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Background factors in people living with HIV in Japan who switch to cabotegravir plus rilpivirine: A pilot study

  • Eisuke Adachi
    Correspondence
    Corresponding author. Department of Infectious Diseases and Applied Immunology, IMSUT Hospital of The Institute of Medical Science, The University of Tokyo, 4-6-1 Shirokanedai, Minato-ku, Tokyo, 108-8639, Japan.
    Affiliations
    Department of Infectious Diseases and Applied Immunology, IMSUT Hospital of the Institute of Medical Science, The University of Tokyo, Tokyo, Japan
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  • Kazuhiko Ikeuchi
    Affiliations
    Department of Infectious Diseases and Applied Immunology, IMSUT Hospital of the Institute of Medical Science, The University of Tokyo, Tokyo, Japan
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  • Michiko Koga
    Affiliations
    Department of Infectious Diseases and Applied Immunology, IMSUT Hospital of the Institute of Medical Science, The University of Tokyo, Tokyo, Japan
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  • Hiroshi Yotsuyanagi
    Affiliations
    Department of Infectious Diseases and Applied Immunology, IMSUT Hospital of the Institute of Medical Science, The University of Tokyo, Tokyo, Japan
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Published:September 17, 2022DOI:https://doi.org/10.1016/j.jiac.2022.09.008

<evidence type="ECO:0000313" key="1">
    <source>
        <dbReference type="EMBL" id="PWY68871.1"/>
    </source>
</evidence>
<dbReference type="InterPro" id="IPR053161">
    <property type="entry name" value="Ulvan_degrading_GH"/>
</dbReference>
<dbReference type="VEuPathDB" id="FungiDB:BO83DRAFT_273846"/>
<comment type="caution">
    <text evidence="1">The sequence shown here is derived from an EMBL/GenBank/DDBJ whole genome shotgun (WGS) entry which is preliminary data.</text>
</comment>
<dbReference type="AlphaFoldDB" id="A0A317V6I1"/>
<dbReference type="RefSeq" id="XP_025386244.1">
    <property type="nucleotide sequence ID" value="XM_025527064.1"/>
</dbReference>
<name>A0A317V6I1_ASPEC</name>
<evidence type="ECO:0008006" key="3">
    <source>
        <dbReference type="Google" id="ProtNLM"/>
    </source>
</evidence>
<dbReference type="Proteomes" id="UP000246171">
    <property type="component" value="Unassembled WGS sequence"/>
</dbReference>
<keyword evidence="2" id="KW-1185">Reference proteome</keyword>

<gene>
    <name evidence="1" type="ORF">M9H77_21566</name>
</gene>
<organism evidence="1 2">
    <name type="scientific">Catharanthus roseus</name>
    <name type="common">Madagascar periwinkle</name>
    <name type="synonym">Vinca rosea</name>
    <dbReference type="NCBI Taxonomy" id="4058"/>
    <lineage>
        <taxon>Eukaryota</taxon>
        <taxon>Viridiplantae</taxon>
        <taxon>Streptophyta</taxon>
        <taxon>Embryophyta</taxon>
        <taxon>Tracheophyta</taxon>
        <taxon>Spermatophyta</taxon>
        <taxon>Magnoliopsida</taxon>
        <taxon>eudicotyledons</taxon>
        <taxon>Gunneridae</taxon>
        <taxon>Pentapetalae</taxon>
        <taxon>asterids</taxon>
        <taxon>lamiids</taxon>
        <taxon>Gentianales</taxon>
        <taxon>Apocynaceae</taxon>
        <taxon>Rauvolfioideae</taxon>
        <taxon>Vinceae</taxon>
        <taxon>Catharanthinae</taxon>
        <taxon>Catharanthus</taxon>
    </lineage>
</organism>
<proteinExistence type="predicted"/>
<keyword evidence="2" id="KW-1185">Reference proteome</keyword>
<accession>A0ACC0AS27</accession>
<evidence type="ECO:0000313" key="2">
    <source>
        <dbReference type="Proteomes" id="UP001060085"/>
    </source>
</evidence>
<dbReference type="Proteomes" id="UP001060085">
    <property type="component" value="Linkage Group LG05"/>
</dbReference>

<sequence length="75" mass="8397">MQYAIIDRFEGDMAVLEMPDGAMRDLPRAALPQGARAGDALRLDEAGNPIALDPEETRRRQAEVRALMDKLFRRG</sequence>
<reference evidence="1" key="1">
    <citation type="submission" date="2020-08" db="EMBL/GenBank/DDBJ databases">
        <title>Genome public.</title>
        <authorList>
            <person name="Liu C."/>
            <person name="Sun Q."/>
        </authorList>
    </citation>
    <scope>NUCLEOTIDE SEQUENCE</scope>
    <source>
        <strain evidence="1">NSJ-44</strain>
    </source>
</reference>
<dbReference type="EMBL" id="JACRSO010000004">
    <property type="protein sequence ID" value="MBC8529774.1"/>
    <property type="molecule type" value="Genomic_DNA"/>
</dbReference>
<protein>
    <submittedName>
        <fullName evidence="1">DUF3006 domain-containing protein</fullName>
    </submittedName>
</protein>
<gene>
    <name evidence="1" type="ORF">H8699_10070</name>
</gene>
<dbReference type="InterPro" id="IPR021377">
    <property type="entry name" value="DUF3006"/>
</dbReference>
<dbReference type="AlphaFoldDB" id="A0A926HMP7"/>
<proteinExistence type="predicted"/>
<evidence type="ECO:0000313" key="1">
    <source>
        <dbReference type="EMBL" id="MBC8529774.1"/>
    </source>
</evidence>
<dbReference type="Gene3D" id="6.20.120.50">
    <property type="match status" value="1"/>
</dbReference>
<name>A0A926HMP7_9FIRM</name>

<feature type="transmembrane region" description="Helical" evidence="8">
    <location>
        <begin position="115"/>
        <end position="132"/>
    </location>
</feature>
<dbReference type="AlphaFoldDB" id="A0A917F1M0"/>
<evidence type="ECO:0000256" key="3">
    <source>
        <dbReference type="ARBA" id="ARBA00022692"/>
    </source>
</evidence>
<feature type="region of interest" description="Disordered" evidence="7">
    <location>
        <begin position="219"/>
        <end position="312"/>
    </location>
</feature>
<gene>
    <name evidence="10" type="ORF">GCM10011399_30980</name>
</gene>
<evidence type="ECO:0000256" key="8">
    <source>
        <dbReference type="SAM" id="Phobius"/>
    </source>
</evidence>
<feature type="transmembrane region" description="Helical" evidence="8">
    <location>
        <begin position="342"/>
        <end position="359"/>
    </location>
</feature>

Abstract

      Long-acting therapy of cabotegravir and rilpivirine is expected to free people from the negative emotions of living with HIV associated with taking drugs, but problems such as increased number of hospital visits, lack of anti-HBV activity, and limited convenience in people with concomitant drugs have been noted. In this single-center, prospective, cross-sectional study, we investigated background factors of people living with HIV in Japan who chose cabotegravir plus rilpivirine. Forty-seven percent (36 of 76) of individuals chose this regimen, but many people living with HIV who visited the hospital once every 3 months or needed concomitant medications due to complications chose this regimen and there were no significant differences in background factors that could affect convenience between the groups of those who switched and those who did not.

      Keywords

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